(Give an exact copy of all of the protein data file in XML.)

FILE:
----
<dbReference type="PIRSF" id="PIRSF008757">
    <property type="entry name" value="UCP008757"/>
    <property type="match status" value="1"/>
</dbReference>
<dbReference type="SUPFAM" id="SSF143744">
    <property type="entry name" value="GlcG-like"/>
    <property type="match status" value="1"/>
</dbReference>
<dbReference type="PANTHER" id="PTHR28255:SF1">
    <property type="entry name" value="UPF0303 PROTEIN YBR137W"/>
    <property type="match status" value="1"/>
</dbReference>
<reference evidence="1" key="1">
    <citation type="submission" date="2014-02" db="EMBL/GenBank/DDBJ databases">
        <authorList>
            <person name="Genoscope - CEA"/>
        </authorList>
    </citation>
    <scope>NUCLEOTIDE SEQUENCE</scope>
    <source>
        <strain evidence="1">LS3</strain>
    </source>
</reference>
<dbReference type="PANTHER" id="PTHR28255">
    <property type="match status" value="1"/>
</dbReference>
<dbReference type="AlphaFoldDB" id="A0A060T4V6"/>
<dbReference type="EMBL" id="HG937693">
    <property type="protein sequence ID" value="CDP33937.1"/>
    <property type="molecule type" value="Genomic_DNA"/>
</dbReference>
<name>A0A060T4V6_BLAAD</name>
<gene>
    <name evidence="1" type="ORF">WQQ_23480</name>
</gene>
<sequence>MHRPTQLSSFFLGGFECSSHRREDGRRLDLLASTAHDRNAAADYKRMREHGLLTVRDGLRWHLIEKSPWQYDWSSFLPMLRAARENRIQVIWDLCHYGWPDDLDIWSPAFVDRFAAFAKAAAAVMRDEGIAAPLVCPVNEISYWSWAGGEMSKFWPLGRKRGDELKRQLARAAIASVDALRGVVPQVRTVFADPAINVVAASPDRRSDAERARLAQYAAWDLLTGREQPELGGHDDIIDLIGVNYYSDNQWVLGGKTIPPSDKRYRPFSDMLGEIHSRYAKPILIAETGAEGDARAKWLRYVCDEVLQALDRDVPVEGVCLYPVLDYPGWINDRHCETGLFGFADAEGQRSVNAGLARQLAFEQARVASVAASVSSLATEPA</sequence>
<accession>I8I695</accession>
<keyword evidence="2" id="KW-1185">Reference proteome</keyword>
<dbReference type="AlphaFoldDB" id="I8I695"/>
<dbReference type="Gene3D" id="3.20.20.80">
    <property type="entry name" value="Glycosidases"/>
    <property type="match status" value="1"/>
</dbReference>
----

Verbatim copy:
<dbReference type="PIRSF" id="PIRSF008757">
    <property type="entry name" value="UCP008757"/>
    <property type="match status" value="1"/>
</dbReference>
<dbReference type="SUPFAM" id="SSF143744">
    <property type="entry name" value="GlcG-like"/>
    <property type="match status" value="1"/>
</dbReference>
<dbReference type="PANTHER" id="PTHR28255:SF1">
    <property type="entry name" value="UPF0303 PROTEIN YBR137W"/>
    <property type="match status" value="1"/>
</dbReference>
<reference evidence="1" key="1">
    <citation type="submission" date="2014-02" db="EMBL/GenBank/DDBJ databases">
        <authorList>
            <person name="Genoscope - CEA"/>
        </authorList>
    </citation>
    <scope>NUCLEOTIDE SEQUENCE</scope>
    <source>
        <strain evidence="1">LS3</strain>
    </source>
</reference>
<dbReference type="PANTHER" id="PTHR28255">
    <property type="match status" value="1"/>
</dbReference>
<dbReference type="AlphaFoldDB" id="A0A060T4V6"/>
<dbReference type="EMBL" id="HG937693">
    <property type="protein sequence ID" value="CDP33937.1"/>
    <property type="molecule type" value="Genomic_DNA"/>
</dbReference>
<name>A0A060T4V6_BLAAD</name>
<gene>
    <name evidence="1" type="ORF">WQQ_23480</name>
</gene>
<sequence>MHRPTQLSSFFLGGFECSSHRREDGRRLDLLASTAHDRNAAADYKRMREHGLLTVRDGLRWHLIEKSPWQYDWSSFLPMLRAARENRIQVIWDLCHYGWPDDLDIWSPAFVDRFAAFAKAAAAVMRDEGIAAPLVCPVNEISYWSWAGGEMSKFWPLGRKRGDELKRQLARAAIASVDALRGVVPQVRTVFADPAINVVAASPDRRSDAERARLAQYAAWDLLTGREQPELGGHDDIIDLIGVNYYSDNQWVLGGKTIPPSDKRYRPFSDMLGEIHSRYAKPILIAETGAEGDARAKWLRYVCDEVLQALDRDVPVEGVCLYPVLDYPGWINDRHCETGLFGFADAEGQRSVNAGLARQLAFEQARVASVAASVSSLATEPA</sequence>
<accession>I8I695</accession>
<keyword evidence="2" id="KW-1185">Reference proteome</keyword>
<dbReference type="AlphaFoldDB" id="I8I695"/>
<dbReference type="Gene3D" id="3.20.20.80">
    <property type="entry name" value="Glycosidases"/>
    <property type="match status" value="1"/>
</dbReference>